The Prophetical Books: Isaiah through Malachi fit in later in the story of Israel’s history (Kings and Ezra/Nehemiah),
for the most part pre-exilic, exilic or post-exilic

12 Prophetic (Minor)

The easiest way to think about the OT is
17, 5, 17—that is seventeen Historical books, five Poetical books, and seventeen Prophetical books.
It is also accurate to think 5, 12, 5, 12—
that is five books of the Law, twelve Historical Books, five Poetical Books, five Major Prophets, and twelve Minor Prophets.
The key to understanding the Old Testament is to realize that the

The first 17 Historical Books cover the entire storyline of the Old Testament from creation to approximately 400 B.C.,

while the remaining 5 Poetic Books and 17 Prophetic Books fit in at proper places within that storyline.
This storyline can also be understood by learning
Max Anders’ Nine Eras of the Old Testament:
1. Creation
2. Patriarchs
3. Exodus
4. Conquest
5. Judges
6. Kingdom
7. Exile
8. Return
9. Silence
1. Narrative 43%
2. Poetry 33%
3. Prose Discourse 24%

Biblical Narrative

Narrative is the dominant form of the Bible.
Despite the multiplicity of literary genres found in the Bible,

The Bible is above all a book of stories.

The Old Testament has many different types of narratives.
1. Epic
2. Reports
3. Hero
4. Prophet


An epic is the story of a nation. The plot focuses on a central hero.

The hero is a national or international figure.
His destiny determines the destiny of a whole nation or of the world.
1. How did the children of Israel (Jacob) get into Egypt?
2. Which son of Jacob (Israel) was a leader in Egypt?
3. How many years pass after the family went into Egypt before the start of the book of Exodus?
4. What two things did Pharaoh do to the children of Israel because he saw them as a threat?
5. What is the name of the man that God will use to defeat Pharaoh’s evil?
6. How many plagues did God perform in Egypt through Moses?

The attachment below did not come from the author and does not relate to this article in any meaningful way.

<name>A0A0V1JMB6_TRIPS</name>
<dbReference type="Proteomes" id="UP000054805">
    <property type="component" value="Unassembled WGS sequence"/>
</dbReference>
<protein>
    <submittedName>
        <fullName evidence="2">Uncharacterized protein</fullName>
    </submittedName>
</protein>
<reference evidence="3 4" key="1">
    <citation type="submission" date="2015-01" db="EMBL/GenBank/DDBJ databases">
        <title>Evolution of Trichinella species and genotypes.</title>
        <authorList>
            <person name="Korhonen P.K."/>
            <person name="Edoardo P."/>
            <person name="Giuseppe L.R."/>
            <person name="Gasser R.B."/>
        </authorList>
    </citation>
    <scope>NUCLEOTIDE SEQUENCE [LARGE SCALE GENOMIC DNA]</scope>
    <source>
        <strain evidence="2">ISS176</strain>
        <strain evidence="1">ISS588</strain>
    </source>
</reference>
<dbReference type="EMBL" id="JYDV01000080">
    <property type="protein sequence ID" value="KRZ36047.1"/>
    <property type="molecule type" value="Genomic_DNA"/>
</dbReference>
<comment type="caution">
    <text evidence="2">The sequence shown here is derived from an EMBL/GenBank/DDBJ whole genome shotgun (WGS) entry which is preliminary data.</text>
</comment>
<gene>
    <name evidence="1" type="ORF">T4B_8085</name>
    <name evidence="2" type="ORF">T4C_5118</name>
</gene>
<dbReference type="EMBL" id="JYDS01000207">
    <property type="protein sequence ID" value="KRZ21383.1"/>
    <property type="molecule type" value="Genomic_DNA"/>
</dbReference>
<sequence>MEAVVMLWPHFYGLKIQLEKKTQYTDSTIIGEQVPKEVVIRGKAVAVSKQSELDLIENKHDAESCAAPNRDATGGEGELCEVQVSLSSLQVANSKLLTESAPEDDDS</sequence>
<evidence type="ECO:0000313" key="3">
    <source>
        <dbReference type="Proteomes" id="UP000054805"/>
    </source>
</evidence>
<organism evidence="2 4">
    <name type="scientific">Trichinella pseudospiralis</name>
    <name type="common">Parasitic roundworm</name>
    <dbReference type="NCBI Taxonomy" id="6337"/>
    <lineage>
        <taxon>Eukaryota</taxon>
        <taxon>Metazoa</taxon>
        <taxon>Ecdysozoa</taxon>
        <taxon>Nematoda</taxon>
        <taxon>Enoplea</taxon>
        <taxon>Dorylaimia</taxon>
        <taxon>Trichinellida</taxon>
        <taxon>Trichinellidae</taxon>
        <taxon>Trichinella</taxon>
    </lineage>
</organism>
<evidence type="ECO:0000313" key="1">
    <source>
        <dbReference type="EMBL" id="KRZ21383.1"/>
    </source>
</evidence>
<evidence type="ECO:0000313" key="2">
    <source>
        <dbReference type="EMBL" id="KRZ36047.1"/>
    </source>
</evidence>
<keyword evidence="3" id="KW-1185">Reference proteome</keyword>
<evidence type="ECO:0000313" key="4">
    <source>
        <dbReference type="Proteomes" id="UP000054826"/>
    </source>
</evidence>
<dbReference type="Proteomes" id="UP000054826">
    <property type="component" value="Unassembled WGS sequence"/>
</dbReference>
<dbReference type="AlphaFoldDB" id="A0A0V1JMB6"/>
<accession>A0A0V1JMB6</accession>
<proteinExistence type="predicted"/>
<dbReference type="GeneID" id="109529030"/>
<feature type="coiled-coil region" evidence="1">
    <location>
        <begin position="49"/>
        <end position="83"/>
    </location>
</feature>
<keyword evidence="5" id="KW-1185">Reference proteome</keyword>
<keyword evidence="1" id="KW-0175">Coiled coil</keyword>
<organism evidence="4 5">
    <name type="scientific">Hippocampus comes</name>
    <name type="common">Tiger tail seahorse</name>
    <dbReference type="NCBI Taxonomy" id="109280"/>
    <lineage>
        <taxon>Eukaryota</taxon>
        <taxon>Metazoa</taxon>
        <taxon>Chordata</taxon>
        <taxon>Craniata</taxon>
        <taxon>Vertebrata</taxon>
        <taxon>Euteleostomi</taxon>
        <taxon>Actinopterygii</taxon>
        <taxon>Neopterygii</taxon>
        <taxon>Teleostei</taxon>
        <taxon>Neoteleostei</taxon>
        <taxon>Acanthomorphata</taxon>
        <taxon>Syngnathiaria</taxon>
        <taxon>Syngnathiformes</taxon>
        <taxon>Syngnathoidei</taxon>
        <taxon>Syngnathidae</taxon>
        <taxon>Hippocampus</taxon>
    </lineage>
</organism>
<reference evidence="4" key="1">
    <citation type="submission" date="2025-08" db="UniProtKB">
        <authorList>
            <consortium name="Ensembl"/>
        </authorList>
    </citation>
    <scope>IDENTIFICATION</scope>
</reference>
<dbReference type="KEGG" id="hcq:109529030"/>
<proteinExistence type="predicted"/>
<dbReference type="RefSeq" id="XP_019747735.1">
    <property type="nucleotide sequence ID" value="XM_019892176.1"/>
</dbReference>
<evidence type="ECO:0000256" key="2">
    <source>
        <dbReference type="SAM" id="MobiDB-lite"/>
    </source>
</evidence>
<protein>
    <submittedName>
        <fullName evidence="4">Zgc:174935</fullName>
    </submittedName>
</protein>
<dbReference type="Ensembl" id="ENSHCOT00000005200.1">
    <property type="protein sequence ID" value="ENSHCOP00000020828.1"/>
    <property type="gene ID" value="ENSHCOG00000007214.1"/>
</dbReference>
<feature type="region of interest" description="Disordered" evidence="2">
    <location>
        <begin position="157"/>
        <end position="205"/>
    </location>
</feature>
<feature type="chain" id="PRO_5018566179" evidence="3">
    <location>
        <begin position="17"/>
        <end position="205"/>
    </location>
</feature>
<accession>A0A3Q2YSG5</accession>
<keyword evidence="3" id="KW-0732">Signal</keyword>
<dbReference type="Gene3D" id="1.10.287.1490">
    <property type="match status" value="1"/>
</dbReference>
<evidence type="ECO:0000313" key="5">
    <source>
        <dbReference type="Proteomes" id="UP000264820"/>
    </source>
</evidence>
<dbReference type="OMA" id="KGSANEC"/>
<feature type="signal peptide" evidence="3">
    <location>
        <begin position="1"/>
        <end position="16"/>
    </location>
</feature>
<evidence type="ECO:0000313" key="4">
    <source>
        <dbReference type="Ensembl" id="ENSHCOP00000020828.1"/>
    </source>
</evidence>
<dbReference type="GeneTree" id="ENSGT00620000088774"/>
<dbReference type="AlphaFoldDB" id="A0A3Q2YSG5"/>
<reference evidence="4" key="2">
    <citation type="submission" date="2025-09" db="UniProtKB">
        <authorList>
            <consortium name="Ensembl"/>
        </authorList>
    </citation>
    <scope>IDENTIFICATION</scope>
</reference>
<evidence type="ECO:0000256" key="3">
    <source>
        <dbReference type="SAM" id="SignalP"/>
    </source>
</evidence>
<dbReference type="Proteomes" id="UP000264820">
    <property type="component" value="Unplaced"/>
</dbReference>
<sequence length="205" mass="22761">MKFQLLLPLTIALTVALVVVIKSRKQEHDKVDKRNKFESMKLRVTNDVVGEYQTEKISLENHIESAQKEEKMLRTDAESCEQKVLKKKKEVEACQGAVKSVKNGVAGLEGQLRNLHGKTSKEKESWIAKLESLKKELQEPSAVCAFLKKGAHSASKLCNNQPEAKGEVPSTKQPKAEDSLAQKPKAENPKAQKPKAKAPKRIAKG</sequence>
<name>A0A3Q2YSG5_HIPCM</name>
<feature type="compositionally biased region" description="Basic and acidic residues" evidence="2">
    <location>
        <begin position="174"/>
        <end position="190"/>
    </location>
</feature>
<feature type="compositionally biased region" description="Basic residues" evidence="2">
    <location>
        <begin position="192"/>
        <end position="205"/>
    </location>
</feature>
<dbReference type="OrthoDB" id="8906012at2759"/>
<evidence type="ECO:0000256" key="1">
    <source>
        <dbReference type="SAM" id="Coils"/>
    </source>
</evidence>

7. What practice do the Israelites do every year to remember and celebrate God’s justice and mercy?
1. Moses brought the people to Mount Sinai to meet God. What is the name of the agreement God made with them?
2. God’s promise to Abraham is developed more at Mount Sinai. What is said?
3. God’s presence is displayed on the mountain in what ways?
4. Moses is called the people’s _______________ .
5. The 10 commandments are described as what?
6. What type of nation did God want to shape Israel into?
7. What else was lost and was going to be restored through the covenant?
8. What is the name of the structure that God gave Moses a blueprint?
9. What 2 commandments did the children of Israel break while Moses was on the mountain?
1. Name the 10 commandments?
2. How many rules or commandments are in the Law?
3. The commandments are sum up with 2 laws. What are they?
1. What are the different ways one’s relationship with God is described?
2. A covenant usually involves two aspects. What are they?
3. How many covenants are found in the video?
4. With whom are the covenants are made?
5. The covenants are broken by the nation of Israel. Who emerges to restore a new covenant with God?
6. What will God do to make it possible for humans to live righteously?
What is the name of the nation in this epic? __________________
Who is the national figure who is the central hero? __________________
How does his destiny determine the destiny of a whole nation or of the world?